Lightweights Victor Vasquez, North Philly, and Rod Salka, Bunola, PA, fought a grueling, bloody and entertaining six-rounder. Vasquez is a popular fighter in Philadelphia and he had a large cheering section on Friday night. But Vasquez couldn't overcome Salka's constant punching. Salka looked like a transplanted European fighter, with a debonair and swaggering style that didn't look like it was cultivated in Bunola, PA. He moved, worked, and won the fight, but the marks on his face at the end, said that it was a tough battle. Vasquez kept chugging and had his moments, but the official scorecards all said shutout (60-54). Salka improved to 7-0 (2 KO), while Vasquez fell to 8-3 (5 KO). Regardless of the result, Philly fans eagerly await another Vasquez fight; he's that popular. 

Garrett Wilson of West Philly was a cruiserweight last December, but he got down to 169 pounds to face Kensington's Dennis Hasson in a six round over-the-weight super middleweight fight. I was expecting Wilson to look emaciated, but he didn't. He still had plenty of muscle strapped to his short frame. I also kept watching for the affects of the weight loss to show in his performance. But Wilson put on an energetic, free swinging performance, and didn't really look tired until the last round. Over he course of the fight, it became clear that Hasson was the better, more experienced fighter. He hurt Wilson in the third and fourth rounds, but didn't look like he was in great shape himself. Hasson's 170.5 pounds made him look a little soft. But he won the slow fight by a wide margin and remained undefeated at 7-0 (2 KO). Wilson dropped to 3-2 (1 KO).

Jr. lightweights Derrick Bivins of South Philly, and Luis Esquilin of North Philly, fought to a cross-town, four-round draw (above). The third round saw the best of the action with Bivins hurting Esquilin, and Esquilin cutting Bivins. In the last round, the cut continued to bleed, while the crowd continued to boo. The scores were 39-37 for Bivins, 40-36 for Esquilin, and 38-38. The decision goes down as a split draw.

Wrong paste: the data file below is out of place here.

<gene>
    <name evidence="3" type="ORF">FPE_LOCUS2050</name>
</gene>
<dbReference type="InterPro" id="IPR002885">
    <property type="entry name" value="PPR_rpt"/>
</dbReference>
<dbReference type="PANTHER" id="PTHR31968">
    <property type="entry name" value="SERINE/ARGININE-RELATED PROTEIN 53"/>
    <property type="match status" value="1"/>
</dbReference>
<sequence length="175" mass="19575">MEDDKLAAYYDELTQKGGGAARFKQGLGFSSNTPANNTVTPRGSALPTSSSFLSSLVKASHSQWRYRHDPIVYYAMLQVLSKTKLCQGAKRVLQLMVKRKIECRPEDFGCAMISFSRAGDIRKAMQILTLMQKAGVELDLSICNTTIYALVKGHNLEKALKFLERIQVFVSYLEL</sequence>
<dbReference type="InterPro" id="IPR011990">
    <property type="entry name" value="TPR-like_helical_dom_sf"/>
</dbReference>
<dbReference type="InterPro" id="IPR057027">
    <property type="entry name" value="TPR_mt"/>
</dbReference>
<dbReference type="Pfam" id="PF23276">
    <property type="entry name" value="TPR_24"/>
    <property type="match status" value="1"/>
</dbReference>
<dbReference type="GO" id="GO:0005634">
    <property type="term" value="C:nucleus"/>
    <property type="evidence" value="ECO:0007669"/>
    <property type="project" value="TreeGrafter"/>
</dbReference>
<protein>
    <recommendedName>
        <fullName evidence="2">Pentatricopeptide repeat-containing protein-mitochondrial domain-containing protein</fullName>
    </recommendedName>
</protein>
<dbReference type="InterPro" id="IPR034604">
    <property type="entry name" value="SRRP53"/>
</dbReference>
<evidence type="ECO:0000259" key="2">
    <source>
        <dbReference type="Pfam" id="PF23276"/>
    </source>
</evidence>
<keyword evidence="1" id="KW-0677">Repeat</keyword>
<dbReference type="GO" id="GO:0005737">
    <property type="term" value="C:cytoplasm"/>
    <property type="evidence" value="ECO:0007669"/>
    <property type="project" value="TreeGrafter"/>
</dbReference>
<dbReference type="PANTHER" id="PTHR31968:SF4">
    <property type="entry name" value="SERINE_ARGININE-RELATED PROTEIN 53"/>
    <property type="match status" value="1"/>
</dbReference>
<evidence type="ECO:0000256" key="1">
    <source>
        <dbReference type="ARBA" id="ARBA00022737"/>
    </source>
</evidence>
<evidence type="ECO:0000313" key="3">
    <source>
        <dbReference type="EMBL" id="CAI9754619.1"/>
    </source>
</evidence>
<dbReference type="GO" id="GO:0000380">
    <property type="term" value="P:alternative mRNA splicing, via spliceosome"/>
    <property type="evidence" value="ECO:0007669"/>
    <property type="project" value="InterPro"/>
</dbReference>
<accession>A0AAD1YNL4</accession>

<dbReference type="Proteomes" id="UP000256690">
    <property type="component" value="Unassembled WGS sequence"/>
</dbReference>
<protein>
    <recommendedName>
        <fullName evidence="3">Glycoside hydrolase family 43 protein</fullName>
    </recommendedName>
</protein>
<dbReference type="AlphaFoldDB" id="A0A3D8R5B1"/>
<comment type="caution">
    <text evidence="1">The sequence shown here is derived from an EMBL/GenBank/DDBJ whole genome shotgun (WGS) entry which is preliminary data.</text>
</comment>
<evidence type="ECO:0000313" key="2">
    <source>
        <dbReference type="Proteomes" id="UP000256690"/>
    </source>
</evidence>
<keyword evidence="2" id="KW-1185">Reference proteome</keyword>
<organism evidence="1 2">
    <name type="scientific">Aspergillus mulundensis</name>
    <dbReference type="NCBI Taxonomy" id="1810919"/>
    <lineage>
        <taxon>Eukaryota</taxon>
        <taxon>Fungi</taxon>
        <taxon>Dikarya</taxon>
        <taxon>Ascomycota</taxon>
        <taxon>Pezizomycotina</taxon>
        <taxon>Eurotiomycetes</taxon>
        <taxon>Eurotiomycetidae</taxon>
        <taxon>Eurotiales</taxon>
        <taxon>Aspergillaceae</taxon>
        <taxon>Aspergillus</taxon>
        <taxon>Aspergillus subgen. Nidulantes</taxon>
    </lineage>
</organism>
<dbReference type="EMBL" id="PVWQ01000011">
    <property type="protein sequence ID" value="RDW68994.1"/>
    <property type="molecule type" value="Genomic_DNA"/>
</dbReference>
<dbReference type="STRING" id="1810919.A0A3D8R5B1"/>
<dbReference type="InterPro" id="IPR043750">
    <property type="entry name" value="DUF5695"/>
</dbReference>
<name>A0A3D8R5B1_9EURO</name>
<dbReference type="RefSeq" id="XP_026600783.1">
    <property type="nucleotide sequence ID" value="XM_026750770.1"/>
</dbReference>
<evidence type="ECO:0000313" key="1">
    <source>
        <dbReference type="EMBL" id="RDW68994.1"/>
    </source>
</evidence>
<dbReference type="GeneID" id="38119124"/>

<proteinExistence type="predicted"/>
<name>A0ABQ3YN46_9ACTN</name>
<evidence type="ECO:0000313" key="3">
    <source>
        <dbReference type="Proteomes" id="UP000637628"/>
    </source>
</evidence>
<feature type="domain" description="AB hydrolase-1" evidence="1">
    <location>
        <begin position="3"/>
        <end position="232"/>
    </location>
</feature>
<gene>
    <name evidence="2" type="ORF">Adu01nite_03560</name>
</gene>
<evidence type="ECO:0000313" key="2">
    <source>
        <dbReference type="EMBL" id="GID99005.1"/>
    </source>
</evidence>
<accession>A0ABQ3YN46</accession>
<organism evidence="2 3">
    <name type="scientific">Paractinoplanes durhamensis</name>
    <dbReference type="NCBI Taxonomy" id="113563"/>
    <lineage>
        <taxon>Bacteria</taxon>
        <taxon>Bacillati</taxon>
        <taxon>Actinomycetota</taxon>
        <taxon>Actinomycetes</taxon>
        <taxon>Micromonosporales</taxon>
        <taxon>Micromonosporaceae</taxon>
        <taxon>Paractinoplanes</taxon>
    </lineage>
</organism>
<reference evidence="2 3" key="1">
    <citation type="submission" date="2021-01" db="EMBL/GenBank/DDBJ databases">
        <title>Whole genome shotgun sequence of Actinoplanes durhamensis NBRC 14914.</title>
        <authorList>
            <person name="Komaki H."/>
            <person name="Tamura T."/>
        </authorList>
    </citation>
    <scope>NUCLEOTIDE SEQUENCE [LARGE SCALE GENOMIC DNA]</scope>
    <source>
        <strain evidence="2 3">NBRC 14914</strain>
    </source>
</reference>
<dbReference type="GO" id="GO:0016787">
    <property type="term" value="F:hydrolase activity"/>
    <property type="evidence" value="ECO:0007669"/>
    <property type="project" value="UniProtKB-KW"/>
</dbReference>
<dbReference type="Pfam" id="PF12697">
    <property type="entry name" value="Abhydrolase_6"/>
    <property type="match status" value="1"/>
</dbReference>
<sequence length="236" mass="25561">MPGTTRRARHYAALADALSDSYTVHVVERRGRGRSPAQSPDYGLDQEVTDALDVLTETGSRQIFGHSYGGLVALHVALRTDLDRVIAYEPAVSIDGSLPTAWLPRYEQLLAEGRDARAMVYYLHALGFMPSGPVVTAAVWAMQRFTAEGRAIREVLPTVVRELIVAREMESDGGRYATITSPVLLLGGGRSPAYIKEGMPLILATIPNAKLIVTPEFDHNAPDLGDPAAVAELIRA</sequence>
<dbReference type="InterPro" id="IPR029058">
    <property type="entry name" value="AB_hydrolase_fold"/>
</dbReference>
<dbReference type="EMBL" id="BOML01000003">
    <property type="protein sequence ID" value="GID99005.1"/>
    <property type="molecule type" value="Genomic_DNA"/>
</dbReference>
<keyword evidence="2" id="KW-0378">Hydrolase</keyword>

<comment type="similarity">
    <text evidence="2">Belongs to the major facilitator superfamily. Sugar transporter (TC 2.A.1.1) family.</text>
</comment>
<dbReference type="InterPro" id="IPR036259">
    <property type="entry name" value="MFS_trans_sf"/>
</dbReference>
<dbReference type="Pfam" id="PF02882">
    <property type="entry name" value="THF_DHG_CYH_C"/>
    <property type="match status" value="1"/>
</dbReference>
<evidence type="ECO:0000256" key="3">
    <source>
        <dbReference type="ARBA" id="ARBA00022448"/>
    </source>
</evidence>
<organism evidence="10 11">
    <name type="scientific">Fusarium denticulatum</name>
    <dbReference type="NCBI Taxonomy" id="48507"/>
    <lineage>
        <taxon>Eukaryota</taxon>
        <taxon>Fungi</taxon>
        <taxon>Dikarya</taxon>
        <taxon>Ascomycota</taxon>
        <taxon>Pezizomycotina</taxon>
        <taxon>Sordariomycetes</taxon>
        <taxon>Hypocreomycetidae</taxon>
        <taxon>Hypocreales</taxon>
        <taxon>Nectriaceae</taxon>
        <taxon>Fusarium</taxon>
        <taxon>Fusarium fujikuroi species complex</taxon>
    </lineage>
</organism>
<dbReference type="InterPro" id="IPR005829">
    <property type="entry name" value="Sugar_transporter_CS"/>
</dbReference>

West Philly's Jamaal Davis opened the show with a dull but convincing unanimous six-round decision over Clarence Taylor of Wilmington, DE (above). The two jr. middleweights had to fight each other and a restless crowd. It was Davis' first fight since signing with Peltz Boxing.

The show ended with a real "walkout" bout. Not much happened between welterweights Kaseem Wilson, North Philly, and Martinus Clay, Norristown, PA. They put on a boring show as the Blue Horizon steadily emptied (above). Southpaw Wilson, with his straight as a pole stance, did plenty to win the decision, while the old trial horse Clay gave his usual solid effort but just didn't have the tools or the aggression to get to his foe. This one looked like an interesting match going in, but it was not to be.

This was the return of Peltz Boxing to the legendary North Philly fight club. Promoter J Russell Peltz began his Hall of Fame career at the venue on September 30, 1969. It was certainly a successful homecoming for Peltz, who didn't need his shoehorn on this night, but still had a sellout crowd on his hands. The official attendance was 1,327. He is sure to have that shoehorn at the ready for his second return show scheduled for May 1st, when he'll try to once again pack the Blue Horizon to the gills.





John DiSanto - March 06, 2009 - North Philly